Mark Lyken - The Terrestrial Sea - CD
"Genuinely breathtaking." ~ Aesthetica Magazine
"A surrealistic meditation on the way that different environments encroach on each other." ~ Financial Times
"The Terrestrial Sea is an important work because of what it represents: the acute awareness that arrives when the senses are used to their fullest extent." ~ A Closer Listen
Mark Lyken is an artist, composer and filmmaker based in rural Dumfries & Galloway, Scotland.
He creates musical and sound pieces, film, paintings and installations.
In 2012 Lyken was Artist In Residence at the Lighthouse Field Station where he worked alongside the Ecologists and recorded The Terrestrial Sea album. He returned to Cromarty in 2014 to collaborate on a companion film with award-winning Filmmaker Emma Dove.
The Terrestrial Sea is the culmination of that work, highlighting the diverse and ever-changing environments that the Ecologists are studying through music and film.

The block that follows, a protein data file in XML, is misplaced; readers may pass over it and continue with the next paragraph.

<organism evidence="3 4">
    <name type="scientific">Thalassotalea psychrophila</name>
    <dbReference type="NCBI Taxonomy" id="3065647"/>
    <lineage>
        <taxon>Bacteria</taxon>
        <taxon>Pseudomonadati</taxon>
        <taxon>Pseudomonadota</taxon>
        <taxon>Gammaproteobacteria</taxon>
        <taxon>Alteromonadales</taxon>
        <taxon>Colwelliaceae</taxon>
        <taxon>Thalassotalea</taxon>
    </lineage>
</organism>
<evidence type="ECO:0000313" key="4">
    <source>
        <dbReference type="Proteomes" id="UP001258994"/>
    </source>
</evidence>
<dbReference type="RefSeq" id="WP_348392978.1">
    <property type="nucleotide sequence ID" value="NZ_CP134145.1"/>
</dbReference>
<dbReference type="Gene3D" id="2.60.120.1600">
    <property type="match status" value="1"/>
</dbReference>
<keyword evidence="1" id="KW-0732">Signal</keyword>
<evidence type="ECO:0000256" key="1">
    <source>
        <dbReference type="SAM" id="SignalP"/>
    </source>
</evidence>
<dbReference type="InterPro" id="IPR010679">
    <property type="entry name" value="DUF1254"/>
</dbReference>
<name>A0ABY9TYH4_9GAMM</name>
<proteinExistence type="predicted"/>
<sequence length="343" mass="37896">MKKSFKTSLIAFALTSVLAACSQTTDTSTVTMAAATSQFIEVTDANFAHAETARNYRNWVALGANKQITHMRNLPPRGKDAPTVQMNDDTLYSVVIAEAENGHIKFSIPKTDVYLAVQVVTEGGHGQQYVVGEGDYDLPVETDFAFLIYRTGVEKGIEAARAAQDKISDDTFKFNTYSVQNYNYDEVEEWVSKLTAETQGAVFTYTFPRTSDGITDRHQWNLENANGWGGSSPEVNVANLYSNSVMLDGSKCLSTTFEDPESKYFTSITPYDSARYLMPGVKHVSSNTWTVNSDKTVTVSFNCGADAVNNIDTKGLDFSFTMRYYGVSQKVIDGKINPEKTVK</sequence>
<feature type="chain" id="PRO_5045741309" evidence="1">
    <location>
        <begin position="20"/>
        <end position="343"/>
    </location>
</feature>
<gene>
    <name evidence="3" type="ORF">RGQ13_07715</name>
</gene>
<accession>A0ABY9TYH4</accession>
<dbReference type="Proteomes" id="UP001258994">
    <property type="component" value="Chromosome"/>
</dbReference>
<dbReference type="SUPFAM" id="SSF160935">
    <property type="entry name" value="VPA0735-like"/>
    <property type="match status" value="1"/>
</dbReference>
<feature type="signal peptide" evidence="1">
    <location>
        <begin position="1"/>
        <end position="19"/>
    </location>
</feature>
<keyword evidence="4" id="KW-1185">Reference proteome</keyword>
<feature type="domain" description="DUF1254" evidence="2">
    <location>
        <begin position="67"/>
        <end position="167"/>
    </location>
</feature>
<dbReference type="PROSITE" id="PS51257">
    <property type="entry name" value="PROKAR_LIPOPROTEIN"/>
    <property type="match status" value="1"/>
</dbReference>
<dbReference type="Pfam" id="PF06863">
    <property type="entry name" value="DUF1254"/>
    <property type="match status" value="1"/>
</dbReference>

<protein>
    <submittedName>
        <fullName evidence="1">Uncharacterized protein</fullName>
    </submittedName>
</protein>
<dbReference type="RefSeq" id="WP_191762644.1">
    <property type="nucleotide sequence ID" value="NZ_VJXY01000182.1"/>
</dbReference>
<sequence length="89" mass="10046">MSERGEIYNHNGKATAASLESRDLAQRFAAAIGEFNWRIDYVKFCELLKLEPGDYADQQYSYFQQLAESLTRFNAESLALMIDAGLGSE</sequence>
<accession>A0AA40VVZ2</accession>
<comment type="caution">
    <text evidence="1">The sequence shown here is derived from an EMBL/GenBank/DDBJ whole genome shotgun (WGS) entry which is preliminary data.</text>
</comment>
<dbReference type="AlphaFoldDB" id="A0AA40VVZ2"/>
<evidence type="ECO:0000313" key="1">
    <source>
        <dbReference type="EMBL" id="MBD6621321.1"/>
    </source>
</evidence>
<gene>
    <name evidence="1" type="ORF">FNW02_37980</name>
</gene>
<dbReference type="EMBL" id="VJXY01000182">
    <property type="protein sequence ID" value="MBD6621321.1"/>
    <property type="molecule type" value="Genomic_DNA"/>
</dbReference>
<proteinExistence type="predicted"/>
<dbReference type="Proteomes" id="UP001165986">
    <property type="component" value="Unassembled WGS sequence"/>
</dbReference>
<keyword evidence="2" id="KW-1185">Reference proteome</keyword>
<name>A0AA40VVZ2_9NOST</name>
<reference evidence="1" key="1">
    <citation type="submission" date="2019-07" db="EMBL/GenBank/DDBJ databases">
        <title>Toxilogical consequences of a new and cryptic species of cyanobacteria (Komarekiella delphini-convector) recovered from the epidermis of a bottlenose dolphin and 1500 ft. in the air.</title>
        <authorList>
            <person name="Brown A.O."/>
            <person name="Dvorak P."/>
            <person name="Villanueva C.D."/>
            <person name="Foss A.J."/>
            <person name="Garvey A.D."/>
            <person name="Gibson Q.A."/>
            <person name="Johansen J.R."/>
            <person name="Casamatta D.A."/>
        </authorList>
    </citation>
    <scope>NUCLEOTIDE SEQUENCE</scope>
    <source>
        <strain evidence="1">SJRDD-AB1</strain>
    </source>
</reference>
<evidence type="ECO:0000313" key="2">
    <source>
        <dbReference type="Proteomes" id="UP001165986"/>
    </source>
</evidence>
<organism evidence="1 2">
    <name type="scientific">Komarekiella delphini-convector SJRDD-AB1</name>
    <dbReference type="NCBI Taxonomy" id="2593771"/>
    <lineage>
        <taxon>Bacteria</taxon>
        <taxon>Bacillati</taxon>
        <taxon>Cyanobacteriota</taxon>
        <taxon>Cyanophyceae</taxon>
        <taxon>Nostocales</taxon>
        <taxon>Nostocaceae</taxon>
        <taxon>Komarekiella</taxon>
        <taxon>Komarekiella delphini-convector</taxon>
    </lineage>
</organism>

A link to watch the film is contained within the CD packaging.
From the Notes: The Cromarty Firth is an inlet of the North Sea in the Highlands of Scotland. It is an important and protected natural habitat of seabirds and marine mammals, yet it is also an essential berth of the Oil and Tourism industries. Based in a field station ideally located at the Cromarty Lighthouse, Ecologists from the University of Aberdeen study how natural and man-made environmental changes influence the behaviour and populations of the Firth's protected species.
The Terrestrial Sea is deeply imbued with a sense of place. Whilst sonically evoking the drama and beauty of the land and seascapes of the Cromarty Firth it also explores the tensions that exist surrounding the natural and industrial world. The music combines real world, electronic and processed sounds, creating a sometimes incongruous soundworld of corroded melodies, percussive clangs, drilling platform drones, pile driving booms, intensifying boat noise, local voices, the simulated sounds of weather and the ever-present sea itself.
1. Dry Sea
3. Scar History
5. Sea State Three